Third, another false teaching was that the divine and human natures of Christ mixed to become a new nature. This false teaching, however, would make Isa al-Masih neither fully man nor fully God. If He were not fully God, then we could not worship Him (Matthew 28:9). If He were not fully man, He could not relate to our weaknesses (Hebrews 4:15). 

Instead, the Scriptures teach that Isa al-Masih is God and has always existed. He came to earth born of a virgin. He lived and experienced all that it means to be human. He is fully God and fully man. 


Question #3: Why Is it Important that Isa al-Masih is Fully God and Fully Man? First, we will look at seven reasons that the full humanity of Isa al-Masih is essential.

1. Isa al-Masih’s obedience makes us righteous. Romans 5:18-19 says,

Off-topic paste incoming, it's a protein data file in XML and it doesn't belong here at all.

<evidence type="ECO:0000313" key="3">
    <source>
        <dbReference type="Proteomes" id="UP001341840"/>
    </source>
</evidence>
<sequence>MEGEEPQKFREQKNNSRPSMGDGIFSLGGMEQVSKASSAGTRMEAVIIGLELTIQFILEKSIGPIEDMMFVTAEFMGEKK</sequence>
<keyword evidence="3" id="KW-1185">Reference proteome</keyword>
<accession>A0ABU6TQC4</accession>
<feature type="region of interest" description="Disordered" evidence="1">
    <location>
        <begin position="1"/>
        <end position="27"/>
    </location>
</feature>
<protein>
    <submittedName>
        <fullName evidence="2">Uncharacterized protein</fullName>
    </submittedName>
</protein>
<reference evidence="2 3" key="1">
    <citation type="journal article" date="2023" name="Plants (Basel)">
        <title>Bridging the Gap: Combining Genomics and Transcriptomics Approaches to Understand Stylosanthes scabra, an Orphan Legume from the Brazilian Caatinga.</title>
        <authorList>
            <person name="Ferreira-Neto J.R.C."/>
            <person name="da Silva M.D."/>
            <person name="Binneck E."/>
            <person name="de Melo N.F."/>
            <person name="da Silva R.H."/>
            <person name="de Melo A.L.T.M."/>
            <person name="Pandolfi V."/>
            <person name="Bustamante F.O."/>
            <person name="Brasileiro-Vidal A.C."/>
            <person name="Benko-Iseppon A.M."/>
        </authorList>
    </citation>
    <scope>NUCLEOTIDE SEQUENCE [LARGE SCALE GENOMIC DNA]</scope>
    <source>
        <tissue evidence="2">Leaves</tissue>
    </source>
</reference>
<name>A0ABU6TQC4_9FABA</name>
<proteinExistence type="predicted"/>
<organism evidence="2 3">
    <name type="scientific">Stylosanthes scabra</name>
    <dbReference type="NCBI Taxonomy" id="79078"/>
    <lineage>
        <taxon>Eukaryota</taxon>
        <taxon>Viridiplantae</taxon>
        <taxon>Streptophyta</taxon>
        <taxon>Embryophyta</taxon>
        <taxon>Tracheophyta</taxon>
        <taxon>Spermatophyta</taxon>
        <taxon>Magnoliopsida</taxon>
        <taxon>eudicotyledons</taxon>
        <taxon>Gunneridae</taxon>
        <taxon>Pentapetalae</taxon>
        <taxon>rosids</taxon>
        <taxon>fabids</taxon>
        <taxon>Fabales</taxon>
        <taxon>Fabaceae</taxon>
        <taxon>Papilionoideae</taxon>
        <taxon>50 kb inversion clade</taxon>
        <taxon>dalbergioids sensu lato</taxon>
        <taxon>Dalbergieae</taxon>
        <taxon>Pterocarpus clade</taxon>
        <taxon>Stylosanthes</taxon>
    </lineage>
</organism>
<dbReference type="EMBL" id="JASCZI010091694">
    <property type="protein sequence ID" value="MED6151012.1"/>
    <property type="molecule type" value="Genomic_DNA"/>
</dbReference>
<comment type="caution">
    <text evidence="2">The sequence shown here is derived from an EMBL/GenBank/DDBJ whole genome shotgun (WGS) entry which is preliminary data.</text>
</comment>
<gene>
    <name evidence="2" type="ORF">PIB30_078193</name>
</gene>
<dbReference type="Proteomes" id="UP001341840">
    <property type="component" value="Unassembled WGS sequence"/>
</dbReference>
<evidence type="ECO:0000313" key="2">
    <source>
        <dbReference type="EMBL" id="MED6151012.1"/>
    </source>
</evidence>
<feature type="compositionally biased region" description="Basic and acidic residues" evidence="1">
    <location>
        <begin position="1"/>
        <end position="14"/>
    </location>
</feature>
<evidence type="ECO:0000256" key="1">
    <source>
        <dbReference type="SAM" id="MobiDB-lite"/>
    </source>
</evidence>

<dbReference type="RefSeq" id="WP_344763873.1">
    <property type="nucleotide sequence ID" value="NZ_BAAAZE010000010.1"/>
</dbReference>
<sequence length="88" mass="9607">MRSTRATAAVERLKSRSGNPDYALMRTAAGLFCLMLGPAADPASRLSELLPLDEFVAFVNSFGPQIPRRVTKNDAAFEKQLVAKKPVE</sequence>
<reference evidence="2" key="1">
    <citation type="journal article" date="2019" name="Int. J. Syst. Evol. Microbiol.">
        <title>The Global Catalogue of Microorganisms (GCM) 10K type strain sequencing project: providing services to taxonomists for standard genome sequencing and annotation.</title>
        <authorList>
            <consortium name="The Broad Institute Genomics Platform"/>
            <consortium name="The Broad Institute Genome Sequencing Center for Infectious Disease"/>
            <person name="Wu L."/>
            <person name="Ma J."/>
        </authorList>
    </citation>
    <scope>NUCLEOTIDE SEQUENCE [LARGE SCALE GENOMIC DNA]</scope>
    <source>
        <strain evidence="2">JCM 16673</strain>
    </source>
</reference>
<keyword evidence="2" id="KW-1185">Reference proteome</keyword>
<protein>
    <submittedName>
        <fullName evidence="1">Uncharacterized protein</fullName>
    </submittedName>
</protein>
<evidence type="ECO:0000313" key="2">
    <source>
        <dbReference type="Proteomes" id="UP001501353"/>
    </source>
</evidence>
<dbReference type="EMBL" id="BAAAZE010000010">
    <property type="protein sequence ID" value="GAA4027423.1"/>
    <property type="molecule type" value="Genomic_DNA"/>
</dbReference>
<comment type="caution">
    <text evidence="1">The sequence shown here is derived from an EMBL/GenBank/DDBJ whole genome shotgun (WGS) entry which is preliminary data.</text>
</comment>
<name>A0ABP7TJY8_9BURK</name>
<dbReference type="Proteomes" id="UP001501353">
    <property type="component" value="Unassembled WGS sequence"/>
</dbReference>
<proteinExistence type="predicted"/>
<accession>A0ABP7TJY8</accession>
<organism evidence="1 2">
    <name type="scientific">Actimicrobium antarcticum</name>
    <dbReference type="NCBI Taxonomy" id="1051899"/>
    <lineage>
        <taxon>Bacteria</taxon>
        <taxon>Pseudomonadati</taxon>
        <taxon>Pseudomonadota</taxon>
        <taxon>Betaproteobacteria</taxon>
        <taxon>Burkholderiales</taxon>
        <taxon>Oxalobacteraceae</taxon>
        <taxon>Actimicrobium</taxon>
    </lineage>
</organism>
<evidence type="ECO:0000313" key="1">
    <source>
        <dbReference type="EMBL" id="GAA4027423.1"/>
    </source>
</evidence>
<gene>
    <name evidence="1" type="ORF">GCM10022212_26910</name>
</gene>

“Therefore, as one trespass led to condemnation for all men, so one act of righteousness leads to justification and life for all men. For as by the one man’s disobedience the many were made sinners, so by the one man’s obedience the many will be made righteous.” If Isa al-Masih wasn’t fully man, then his obedience would not be able to make man righteous.

2. Isa al-Masih’s sacrifice on the cross only applies since He is fully man. Hebrews 2:17 says, “Therefore he had to be made like his brothers in every respect, so that he might become a merciful and faithful high priest in the service of God, to make propitiation for the sins of the people.” This passage shows that Isa al-Masih needed to be made like us so that He could become a sacrifice (propitiation) for our sins.

3. Isa al-Masih needed to be human to become a perfect mediator between God and humanity. 1 Timothy 2:5 says, “For there is one God, and there is one mediator between God and men, the man Christ Jesus.” In this passage, Paul emphasized Isa al-Masih’s humanity by saying, “the man Christ Jesus.” This emphasis on “the man” affirms that being fully human was necessary for Isa al-Masih to be our mediator.